Hanoi: Lonely Planet Travel Video
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Hanoi estimated population 6.232.940 (2008) , is the capital and second-largest city of Vietnam. From 1010 until 1802, with a few brief interruptions, it was the political centre of an independent Vietnam. It was eclipsed by Huế during the Nguyen Dynasty as the capital of Vietnam, but Hanoi served as the capital of French Indochina from 1902 to 1954. From 1954 to 1976, it was the capital of North Vietnam.
The city is located on the right bank of the Red River. Hanoi is located at 21°2′N 105°51′E / 21.033°N 105.85°E / 21.033; 105.85Coordinates: 21°2′N 105°51′E / 21.033°N 105.85°E / 21.033; 105.85, 1760 km (1094 mi) north of Ho Chi Minh City, formerly called Saigon.
On May 29 2008, it was decided that Ha Tay province, Vinh Phuc’s Me Linh district and 4 communes of Luong Son district, Hoa Binh is merged into the metropolitan area of Hanoi from August 1 2008. Hanoi’s total area increased to 334,470 hectares divided into 29 subdivisions with the new population being 6,232,940. The Hanoi Capital Region (Vietnamese: Vùng Thủ Đô Hà Nội), a metropolitan area covering Hanoi and 6 surrounding provinces under planning will have an area of 13,436 square kilometers with a population of 15 million by 2020. October 2010 will officially mark 1000 years of the establishment of the city.
With its rapid growth and extremely high population density, several modern shopping centers have been built in Hanoi.
- Trang Tien Plaza, Hoan Kiem District
- Vincom City Towers, Ba Trieu Street, Hai Ba Trung District
- Ruby Plaza, 44 Le Ngoc Han Street, Hai Ba Trung District
- Parkson Department Store, Tay Son Street, Viet Tower, Dong Da District
- Luxury Mall, 01 Dao Duy Anh Street, Dong Da District (upscale shopping center specialized in high-end Italian brands)
- Big C Thang Long Supercenter, Cau Giay District
- The Garden Mall, Me Tri – My Dinh, Tu Liem District
- Vincom Shopping Galleries, Vincom Park Place, Hai Ba Trung District (grand opening in August 2009)
- Ciputra Mall, Ciputra urban area, Tay Ho District (currently under constrction)
- Yen So Shopping Mall, Hoang Mai District (currently under construction)
Hanoi has rich food traditions and many of Vietnam’s most famous dishes, such as phở, chả cá, bánh cuốn and cốm are thought to come from Hanoi. Perhaps most widely known is Phở, a simple rice noodle soup often eaten as a breakfast dish in the home or at streetside cafes, but also served in restaurants as a meal. Two varieties dominate the Hanoi scene: Phở Bò, containing beef, and Phở Gà, containing chicken.
Hanoi’s population is constantly growing (about 3.5% per year ), a reflection of the fact that the city is both a major metropolitan area of Northern Vietnam, and also the country’s political centre. This population growth also puts a lot of pressure onto the infrastructure, some of which is antiquated and dates back from the early 20th century.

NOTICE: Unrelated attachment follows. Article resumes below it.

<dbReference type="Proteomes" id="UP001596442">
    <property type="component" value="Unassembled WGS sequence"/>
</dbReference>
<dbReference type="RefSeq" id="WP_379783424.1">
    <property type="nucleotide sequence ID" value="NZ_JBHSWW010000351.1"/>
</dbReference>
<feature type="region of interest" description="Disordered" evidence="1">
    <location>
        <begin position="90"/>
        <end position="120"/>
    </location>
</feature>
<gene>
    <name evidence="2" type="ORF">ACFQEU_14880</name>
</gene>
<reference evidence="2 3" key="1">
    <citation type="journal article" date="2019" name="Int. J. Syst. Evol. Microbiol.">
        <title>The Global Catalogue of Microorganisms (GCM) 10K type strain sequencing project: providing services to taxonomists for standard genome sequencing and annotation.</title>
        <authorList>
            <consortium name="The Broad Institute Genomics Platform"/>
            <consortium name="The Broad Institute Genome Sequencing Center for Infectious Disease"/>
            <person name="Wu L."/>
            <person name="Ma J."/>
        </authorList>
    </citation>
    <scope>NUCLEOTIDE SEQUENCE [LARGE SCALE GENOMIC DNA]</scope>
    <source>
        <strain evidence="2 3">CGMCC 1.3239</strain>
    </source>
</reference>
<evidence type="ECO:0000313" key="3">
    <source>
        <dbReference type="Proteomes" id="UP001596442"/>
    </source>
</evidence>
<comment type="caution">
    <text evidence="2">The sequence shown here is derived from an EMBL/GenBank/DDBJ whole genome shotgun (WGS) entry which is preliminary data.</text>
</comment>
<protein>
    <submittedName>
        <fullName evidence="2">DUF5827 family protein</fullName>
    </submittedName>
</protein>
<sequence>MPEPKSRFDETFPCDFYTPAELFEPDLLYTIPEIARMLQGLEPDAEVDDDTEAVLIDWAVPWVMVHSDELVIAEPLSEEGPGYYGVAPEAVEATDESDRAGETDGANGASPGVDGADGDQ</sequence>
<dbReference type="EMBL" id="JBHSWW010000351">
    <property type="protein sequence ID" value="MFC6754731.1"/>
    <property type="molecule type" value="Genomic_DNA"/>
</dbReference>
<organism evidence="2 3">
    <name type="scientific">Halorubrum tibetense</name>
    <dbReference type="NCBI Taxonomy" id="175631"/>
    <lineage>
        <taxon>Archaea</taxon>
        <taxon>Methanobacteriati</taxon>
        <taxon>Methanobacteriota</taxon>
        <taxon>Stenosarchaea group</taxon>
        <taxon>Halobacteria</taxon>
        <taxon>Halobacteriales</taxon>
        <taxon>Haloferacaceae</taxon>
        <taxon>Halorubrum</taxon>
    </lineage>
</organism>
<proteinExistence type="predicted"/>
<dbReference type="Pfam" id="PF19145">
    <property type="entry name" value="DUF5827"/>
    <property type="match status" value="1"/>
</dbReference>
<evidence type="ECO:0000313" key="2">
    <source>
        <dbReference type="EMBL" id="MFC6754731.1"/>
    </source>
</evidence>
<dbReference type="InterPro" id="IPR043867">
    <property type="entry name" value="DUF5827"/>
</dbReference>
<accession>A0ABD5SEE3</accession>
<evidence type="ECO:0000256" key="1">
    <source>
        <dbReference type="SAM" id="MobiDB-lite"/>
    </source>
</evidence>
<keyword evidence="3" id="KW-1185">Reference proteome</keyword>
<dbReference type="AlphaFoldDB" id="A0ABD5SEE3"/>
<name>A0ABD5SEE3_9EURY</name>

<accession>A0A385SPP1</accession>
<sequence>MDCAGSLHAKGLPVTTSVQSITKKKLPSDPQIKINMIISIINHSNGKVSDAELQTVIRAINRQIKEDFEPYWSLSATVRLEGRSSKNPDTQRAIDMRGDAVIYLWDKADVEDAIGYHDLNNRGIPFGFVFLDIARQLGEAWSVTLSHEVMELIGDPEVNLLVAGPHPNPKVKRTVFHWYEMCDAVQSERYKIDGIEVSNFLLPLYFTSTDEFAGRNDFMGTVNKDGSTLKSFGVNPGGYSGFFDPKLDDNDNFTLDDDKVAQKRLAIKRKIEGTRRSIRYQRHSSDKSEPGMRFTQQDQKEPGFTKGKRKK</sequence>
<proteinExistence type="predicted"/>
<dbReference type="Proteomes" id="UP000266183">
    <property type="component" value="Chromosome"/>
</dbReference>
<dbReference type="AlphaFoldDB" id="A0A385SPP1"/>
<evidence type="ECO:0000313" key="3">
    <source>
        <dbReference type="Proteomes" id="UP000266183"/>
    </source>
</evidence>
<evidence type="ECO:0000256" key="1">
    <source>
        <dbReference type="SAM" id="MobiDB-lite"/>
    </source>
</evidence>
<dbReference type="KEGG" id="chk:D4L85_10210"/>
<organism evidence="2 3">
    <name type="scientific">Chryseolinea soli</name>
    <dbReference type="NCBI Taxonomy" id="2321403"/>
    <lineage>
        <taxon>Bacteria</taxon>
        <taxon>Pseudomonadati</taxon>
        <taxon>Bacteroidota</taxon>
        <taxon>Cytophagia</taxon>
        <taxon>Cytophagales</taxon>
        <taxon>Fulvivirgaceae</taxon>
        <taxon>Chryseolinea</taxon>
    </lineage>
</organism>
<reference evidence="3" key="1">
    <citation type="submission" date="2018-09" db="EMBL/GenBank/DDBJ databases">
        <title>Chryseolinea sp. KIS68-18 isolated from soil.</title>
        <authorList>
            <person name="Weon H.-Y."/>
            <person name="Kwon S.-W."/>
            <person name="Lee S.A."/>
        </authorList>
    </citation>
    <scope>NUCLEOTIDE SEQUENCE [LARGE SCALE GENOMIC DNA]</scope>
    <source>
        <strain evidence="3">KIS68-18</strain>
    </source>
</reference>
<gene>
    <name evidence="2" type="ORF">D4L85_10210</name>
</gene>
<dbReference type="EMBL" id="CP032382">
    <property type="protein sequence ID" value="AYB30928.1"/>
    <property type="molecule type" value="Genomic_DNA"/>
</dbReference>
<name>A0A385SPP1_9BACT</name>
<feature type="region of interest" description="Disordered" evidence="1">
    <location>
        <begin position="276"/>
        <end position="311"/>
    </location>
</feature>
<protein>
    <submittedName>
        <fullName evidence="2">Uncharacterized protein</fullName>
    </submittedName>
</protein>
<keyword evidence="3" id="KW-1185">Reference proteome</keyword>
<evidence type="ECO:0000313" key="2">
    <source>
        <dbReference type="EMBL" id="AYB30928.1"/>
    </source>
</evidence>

The number of Hanoians who settled down for more than three generations is likely to be very small as compared to the overall population of the city. Even in the Old Quarter, where commerce started hundreds years ago and was mostly a family business, many of the street-front stores nowadays are owned by merchants and retailers from other provinces.
The original owner family may have either rented out the store and moved to live further inside the house, or just moved out of the neighbourhood altogether. The pace of change has especially escalated after the abandonment of central-planning economic policies, and relaxing of the district-based household registrar system.
Hanoi’s telephone numbers have been increased to 8 digits to cope with demand (October 2008). Subscribers Telephone numbers have been changed in a haphazard way.
Hanoi is served by Noi Bai International Airport, located in the Soc Son District, approximately 40 km (25 miles) north of Hanoi. Noi Bai is the only international airport for the northern regions of Vietnam.
There are two main highways linking the airport and city. The route to the city via Thang Long Bridge is more direct than Highway 1, which runs along the outskirts of the city. The main highways are shared by cars, motor scooters, with separate lanes by the side for bicycles. Taxis are plentiful and usually have trip meters, although it is also common to agree on the trip price before taking a taxi from airport to the city centre. Tourists also sometimes tour the city on cyclos especially in the Old Quarter.
Hanoi is also the origin departure point for many Vietnam Railways train routes in the country. The Union Express (tàu Thống Nhất) runs from Hanoi to Ho Chi Minh City from Hanoi station (formerly Hang Co station), with stops at cities and provinces along the line. Trains also depart Hanoi frequently for Hai Phong and other northern cities.
The main means of transport within the city are motorbikes, buses, taxis, and bicycles. Motorbikes remain the most common way to move around the city. Public buses run on many routes and fare can be purchased on the bus. For short trips, “xe ôm” (literally, “hug vehicle”) motorcycle taxis are available where the passenger sits at the rear of a motorbike.
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